Shortly after I wrote my last post, the storm starting to pick up, bring torrential downpours and constant lightening. I was watching it all unfold from my bed along with Noah and Abby, when I realised that there seemed to be a lake forming in front of my window. Curiosity getting the best of me, I slipped on my rain boots, grabbed an umbrella, and ran out into the storm.
RAIN. THUNDER. LIGHTENING. AND PUDDLES UP TO MY KNEES!
Wait, up to my knees?
The building directly next to MO Hall is OP, our music and arts building, and the back entrance is pretty much a pit. Water had started to gather in this pit outside of the doors since the sewers were so full that the water was actually gushing back out. After only fifteen minutes of rain, there was a foot and a half of water in front of the doors, making them unopenable (which was a fear by my friend James who was inside of OP as it was happening). And, looking in, with the water spilling into my boots and the rain lashing at me from every direction, I realised that OP was flooding. Actually flooding. Over one hundred feet in, you could see water flowing into the building.
I immediately ran back to the dorms, yelling at everyone in the lounge that it was actually flooding (as opposed to me exaggerating). Noah and Jenn came with me only five minutes later, but by that point, the rain had suddenly gone from stormy downpour to stormy sprinkle, and the foot and a half of water had immediately receeded. But the same could not be said for the water in OP. It was pushing further and further into the building, and more students started showing up to see what it had reached. Quickly, several students started clearing the water out of our performance hall and instrument storage areas with bath towels and stolen mops.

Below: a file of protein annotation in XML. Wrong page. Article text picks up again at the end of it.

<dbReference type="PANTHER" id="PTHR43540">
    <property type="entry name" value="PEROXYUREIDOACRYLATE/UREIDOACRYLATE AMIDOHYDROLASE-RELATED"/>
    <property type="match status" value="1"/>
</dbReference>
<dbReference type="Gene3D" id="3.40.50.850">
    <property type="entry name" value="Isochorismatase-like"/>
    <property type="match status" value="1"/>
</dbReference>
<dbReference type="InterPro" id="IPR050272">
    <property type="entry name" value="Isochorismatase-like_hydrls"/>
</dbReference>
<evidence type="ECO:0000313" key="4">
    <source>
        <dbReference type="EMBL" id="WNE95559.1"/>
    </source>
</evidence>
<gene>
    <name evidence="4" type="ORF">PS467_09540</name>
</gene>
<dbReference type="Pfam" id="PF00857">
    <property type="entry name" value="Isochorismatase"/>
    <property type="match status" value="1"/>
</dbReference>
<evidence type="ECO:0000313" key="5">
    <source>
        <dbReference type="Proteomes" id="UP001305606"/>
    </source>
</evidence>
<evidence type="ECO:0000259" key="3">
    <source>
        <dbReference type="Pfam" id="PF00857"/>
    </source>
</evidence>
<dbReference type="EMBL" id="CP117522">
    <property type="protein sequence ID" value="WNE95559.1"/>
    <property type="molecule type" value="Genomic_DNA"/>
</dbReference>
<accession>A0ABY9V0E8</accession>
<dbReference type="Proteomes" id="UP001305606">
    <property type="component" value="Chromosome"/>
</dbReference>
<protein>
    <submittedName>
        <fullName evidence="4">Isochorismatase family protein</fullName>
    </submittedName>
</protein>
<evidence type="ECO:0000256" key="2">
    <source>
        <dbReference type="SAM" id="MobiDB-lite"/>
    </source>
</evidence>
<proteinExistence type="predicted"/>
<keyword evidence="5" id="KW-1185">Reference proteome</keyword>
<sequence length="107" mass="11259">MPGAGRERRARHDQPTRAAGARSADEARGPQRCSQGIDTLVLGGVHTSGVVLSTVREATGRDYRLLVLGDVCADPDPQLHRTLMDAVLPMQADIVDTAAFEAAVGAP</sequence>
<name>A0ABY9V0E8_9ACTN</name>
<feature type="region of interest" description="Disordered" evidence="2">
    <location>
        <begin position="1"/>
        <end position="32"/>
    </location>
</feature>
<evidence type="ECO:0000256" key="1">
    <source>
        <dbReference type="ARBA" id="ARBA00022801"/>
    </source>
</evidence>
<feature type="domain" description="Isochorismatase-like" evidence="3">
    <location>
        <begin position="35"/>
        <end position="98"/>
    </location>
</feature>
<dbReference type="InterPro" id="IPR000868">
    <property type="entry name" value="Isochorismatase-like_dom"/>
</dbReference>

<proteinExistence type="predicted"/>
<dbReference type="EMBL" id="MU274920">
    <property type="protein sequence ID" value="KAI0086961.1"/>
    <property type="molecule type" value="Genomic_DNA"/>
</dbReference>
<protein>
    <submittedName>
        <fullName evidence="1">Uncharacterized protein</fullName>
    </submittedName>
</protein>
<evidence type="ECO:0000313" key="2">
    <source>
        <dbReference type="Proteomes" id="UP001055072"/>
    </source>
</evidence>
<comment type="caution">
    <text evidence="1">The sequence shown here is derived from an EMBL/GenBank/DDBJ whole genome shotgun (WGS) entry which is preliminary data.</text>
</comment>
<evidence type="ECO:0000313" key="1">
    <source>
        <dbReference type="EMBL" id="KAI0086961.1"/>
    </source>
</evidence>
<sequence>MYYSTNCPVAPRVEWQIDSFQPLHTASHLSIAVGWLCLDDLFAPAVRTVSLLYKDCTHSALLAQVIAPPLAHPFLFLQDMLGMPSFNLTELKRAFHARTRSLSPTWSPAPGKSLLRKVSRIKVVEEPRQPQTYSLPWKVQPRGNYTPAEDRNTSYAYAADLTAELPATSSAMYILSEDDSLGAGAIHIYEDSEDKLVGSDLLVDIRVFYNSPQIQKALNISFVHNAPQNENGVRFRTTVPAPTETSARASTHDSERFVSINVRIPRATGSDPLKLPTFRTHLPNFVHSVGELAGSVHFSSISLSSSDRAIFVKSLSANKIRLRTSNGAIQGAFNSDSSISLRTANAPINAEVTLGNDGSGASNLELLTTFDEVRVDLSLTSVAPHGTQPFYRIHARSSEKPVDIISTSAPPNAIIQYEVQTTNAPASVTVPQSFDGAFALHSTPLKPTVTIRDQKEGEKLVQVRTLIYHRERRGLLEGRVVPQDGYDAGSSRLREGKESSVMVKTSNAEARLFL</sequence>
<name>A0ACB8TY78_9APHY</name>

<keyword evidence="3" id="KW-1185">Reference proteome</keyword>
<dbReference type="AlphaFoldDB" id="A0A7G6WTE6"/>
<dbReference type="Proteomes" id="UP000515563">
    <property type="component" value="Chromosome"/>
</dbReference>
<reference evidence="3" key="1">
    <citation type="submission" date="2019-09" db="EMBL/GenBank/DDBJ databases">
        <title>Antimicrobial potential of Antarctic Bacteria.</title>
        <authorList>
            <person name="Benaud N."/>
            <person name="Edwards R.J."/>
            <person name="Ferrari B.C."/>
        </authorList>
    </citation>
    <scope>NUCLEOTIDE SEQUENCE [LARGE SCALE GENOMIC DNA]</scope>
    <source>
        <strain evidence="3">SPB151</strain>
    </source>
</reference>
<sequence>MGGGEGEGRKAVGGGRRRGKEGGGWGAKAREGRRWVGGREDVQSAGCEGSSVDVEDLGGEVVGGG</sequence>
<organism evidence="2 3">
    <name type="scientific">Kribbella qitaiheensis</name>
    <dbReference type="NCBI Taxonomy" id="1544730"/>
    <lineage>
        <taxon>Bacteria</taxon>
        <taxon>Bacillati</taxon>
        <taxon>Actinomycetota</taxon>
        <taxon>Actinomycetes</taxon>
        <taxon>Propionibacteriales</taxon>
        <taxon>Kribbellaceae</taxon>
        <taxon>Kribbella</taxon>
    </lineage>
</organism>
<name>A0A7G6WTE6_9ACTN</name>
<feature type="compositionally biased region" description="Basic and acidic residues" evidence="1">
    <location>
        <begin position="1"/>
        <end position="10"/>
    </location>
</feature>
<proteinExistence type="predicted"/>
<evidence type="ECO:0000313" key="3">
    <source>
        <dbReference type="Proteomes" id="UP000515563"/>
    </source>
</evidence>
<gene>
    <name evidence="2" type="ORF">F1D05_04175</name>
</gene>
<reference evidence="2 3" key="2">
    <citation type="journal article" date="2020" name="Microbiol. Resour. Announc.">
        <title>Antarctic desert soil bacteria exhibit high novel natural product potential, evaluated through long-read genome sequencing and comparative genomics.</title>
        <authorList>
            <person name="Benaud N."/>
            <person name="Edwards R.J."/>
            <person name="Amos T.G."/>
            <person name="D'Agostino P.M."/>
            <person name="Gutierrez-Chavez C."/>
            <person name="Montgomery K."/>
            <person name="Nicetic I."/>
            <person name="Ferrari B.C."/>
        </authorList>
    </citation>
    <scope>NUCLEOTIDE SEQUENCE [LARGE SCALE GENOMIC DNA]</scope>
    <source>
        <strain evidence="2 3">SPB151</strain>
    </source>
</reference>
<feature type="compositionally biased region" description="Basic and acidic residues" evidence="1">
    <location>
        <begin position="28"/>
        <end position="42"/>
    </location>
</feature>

Noah and I, without knowing that the students were starting to clean up, ran out to go to Red Barn Park, a quaint park on campus with a small stream running through it. But when we got to even the Quad, we realised that there were worse floods on campus–the quad had filled in to create a foot tall lake, Magruder had flooded with water and mud all the way into the basement and lab areas, and everything along the small, usually six inches deep stream was flooded. We’re talking ten plus feet of water running through this stream, over filling onto roads, taking over entire parking lots, cars having to be towed because the water was literally inside of them.
And Red Barn Park?
Red Barn Lake. It was so flooded that you could only see the top foot of railing from a bridge that normally stood about six feet over the stream. This would make the stream (and surrounding areas of grass and picnic tables), I don’t know, ten feet deep? Yeah, about.
But you know what? Destruction is pretty cool. Sure, it’s messy and inconvenient, but it brings people together and makes for some awesome memories. I mean, Noah and I met a ton of other people on campus who were roaming around to see the flood damage, and it’s still so neat that we can pick up conversations with complete strangers and have adventures after only knowing each other for a minute. It’s something I’ve really enjoyed about campus.
So, that’s why I now trust flash flood warnings in Kirksville. Sure, I’m still not going to trust them when in Saint Charles (Chuck just freaks out because of the rivers), but here, they’re actually pretty serious.
Oh, and I’ll also remember to not park my car any where near the parking lots by the stream. I don’t want two feet of water inside of my truck.
“Do you remember the 21st night of September?
Love was changing the minds of pretenders
While chasing the clouds away”